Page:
Ben Jealous' best hope, if he has any, is to play rope-a-dope

Over lunch in Lexington Market, a supporter of Democrat Ben Jealous in the Maryland gubernatorial campaign said: “Nobody pays attention to November elections until after Labor Day.” I agreed: That bit of conventional wisdom is true. In most years. But not this one.

Donald Trump is president, and that alone heightened interest in the 2018 midterms, starting on the day he was elected. A combination of polling, punditry and wishful thinking shows Democratic voters eager to bring some balance and sanity to national politics by at least regaining a Democratic majority in the House of Representatives.

Meanwhile, with his incessant tweets, Trump keeps himself in the news every day, and several times a day. Add the daily, even hourly, reports about indictments and convictions stemming from investigations of Trump’s 2016 campaign, and you have a steady rain of news about politics. It takes effort to avoid getting drenched by it.

So I don’t buy the claim that voters never think about elections until after the first Monday in September. These times, they are not normal.

Which might be why Maryland Gov. Larry Hogan, his campaign flush with cash, and the Republican Governors’ Association already have spent a big chunk of change on commercials. Over the summer, Hogan and the RGA ensured that just about anyone with a television in Maryland caught at least a glimpse of either a pro-Hogan or anti-Jealous commercial.

So far, Jealous has been out-punched badly by Hogan and the Republicans.

“If it weren't for the Hogan commercials talking about the Democratic candidate, we might not know that there really is one,” cracked someone who goes by Charles F. Kane on Twitter.

The TV commercials portray Hogan as a swell guy responsible for a Reaganesque “morning in Maryland” after a downpour of taxes — literally, including the disingenuously named “rain tax” — during the O’Malley years. By contrast, the RGA ads portray Jealous as a wild-eyed “socialist” who would destroy the Maryland economy and leave every man, woman and child living in tents.

So the Republican came out swinging while the Democrat was still in his corner.

Hogan was already ahead of Jealous in almost every respect. He is better known, for one thing, by virtue of his office and his public bout with cancer, and he’s scored high approval ratings ever since he moved into the governor’s mansion. In a state where Democrats outnumber Republicans 2-1, Hogan has managed to poll extraordinarily well across party lines, and keeping his distance from Trump is a major reason.

Just last week, the governor joined the two top Democratic leaders in the General Assembly, Senate President Mike Miller and House Speaker Michael Busch, in announcing (more like celebrating) the stabilization of the state’s health insurance marketplace under the Affordable Care Act. Hogan, Busch and Miller said approval of a federal waiver should prevent massive rate hikes and save coverage for about 250,000 Marylanders. That kind of bipartisan accomplishment, in the face of Trump’s sabotage of the ACA, bolsters Hogan’s image as a pragmatist willing to work with Democrats. That’s probably his most appealing quality and the toughest aspect of Hogan to counter as Jealous campaigns against him.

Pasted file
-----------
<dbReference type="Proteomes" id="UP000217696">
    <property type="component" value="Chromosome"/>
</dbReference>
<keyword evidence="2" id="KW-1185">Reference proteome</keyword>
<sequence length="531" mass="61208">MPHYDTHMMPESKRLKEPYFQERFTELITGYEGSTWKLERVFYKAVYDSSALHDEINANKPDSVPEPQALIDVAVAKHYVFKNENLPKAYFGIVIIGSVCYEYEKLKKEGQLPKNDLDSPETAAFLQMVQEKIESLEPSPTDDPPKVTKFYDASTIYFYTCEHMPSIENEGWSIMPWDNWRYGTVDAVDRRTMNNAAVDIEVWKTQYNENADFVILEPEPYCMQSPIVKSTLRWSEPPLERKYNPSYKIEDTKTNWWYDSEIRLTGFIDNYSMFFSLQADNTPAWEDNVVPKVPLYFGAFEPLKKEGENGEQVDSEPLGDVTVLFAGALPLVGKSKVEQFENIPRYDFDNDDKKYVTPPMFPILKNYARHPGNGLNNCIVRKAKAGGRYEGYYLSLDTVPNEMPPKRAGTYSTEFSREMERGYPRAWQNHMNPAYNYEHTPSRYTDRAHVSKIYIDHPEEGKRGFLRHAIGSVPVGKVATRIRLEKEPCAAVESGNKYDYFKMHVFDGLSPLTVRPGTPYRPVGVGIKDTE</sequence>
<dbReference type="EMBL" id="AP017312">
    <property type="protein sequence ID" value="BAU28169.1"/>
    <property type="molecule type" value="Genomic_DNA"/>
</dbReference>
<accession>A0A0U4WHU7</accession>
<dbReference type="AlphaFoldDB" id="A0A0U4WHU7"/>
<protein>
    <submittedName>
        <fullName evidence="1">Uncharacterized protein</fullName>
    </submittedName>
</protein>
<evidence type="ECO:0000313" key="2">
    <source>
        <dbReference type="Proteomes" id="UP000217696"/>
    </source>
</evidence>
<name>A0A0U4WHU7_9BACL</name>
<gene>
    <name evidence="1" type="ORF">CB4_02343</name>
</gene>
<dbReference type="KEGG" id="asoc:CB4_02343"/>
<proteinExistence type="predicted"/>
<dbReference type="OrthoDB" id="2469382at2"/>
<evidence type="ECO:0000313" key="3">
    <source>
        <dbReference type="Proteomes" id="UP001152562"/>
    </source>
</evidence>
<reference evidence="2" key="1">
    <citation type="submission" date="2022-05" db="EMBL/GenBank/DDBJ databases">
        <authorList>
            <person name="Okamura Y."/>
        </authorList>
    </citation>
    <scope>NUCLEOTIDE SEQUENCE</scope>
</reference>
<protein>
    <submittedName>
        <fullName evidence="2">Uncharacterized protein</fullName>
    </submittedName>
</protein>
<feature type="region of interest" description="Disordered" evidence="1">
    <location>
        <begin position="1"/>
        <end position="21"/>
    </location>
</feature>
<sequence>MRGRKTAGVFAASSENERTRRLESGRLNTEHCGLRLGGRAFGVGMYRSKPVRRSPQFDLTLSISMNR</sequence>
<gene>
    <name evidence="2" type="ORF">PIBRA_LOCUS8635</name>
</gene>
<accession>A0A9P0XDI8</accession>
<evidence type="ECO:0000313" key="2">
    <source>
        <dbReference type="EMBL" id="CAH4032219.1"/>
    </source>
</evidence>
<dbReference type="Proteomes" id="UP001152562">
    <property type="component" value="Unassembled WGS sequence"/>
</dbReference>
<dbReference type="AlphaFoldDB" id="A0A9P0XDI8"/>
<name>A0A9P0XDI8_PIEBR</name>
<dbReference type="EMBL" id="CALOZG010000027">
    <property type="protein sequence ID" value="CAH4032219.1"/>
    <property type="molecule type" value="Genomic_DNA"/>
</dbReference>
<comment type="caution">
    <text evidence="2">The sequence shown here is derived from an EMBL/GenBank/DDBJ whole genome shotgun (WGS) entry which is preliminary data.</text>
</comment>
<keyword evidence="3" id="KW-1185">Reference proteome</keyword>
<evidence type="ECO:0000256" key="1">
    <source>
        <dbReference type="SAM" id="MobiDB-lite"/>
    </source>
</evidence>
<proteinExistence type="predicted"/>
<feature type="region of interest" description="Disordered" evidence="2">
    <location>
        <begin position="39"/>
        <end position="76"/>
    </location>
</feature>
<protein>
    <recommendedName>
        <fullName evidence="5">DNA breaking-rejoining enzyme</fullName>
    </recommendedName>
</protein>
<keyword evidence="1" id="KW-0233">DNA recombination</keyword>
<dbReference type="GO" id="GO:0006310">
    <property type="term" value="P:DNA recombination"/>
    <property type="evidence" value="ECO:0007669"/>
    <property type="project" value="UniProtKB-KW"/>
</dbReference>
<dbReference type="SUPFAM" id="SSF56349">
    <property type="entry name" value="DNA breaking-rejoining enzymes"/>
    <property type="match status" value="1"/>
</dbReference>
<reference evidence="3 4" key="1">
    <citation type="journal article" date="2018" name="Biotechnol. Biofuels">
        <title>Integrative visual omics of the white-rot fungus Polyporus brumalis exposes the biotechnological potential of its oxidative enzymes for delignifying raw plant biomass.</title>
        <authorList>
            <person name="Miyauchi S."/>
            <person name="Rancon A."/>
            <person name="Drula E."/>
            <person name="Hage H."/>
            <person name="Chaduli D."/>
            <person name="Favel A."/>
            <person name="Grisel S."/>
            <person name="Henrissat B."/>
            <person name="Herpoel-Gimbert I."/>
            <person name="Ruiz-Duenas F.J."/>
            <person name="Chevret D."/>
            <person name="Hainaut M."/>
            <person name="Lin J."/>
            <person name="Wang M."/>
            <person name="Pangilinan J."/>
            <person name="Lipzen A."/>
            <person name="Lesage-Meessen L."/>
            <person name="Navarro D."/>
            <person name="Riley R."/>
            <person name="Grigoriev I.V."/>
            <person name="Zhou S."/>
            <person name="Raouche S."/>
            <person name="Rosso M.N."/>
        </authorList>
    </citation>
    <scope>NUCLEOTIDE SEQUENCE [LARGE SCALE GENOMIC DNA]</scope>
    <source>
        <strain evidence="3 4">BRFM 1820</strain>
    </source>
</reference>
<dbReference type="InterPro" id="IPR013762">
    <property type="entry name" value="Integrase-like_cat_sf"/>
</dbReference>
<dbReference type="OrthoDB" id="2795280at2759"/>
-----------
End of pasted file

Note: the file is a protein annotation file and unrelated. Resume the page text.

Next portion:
So, by most measures, Hogan is well ahead of Jealous, leading a lot of Democrats — those who refuse to cross party lines and vote for the Republican — to wonder what’s going on with the Jealous campaign. When are we going to see it?

Spokesmen for both Jealous and the Maryland Democratic Party say their candidate can win with a strong ground game — some 60 field organizers who assemble teams of volunteers to knock on doors and raise voter turnout all over the state. There are 2.1 million Democrats eligible to vote in Maryland and another 416,000 independents. If Jealous can get a million votes, he could upset Hogan. That’s how Martin O’Malley won two terms — great organizing in every county, fully exploiting the Democratic advantage.

The Jealous agenda is appealingly progressive — free college tuition, single-payer health-care-for-all — which sounds great but will look like pie-in-the-sky without smart and detailed messaging, even in places where you’d expect a liberal to succeed.

And none of this works unless Jealous can get an army of young Democrats to work their butts off for him between now and November. They have to get their peers to vote, too.

If Jealous has any advantage, it’s that he’s the underdog. He’s up against an incumbent with close to $10 million to spend on re-election — a huge advantage, according to the most recent reports — and Hogan has out-punched him all summer with commercials.

Some think this campaign is over already. But I’ll offer a hedge: Maybe Jealous is playing rope-a-dope, allowing the Republicans to pummel him, hoping Hogan exhausts all his millions and looks heavy-handed in the process, leaving the Democrat with an opportunity for a big finish.

I have to throw that in. After all, it ain’t Labor Day yet.

drodricks@baltsun.com

twitter.com/DanRodricks

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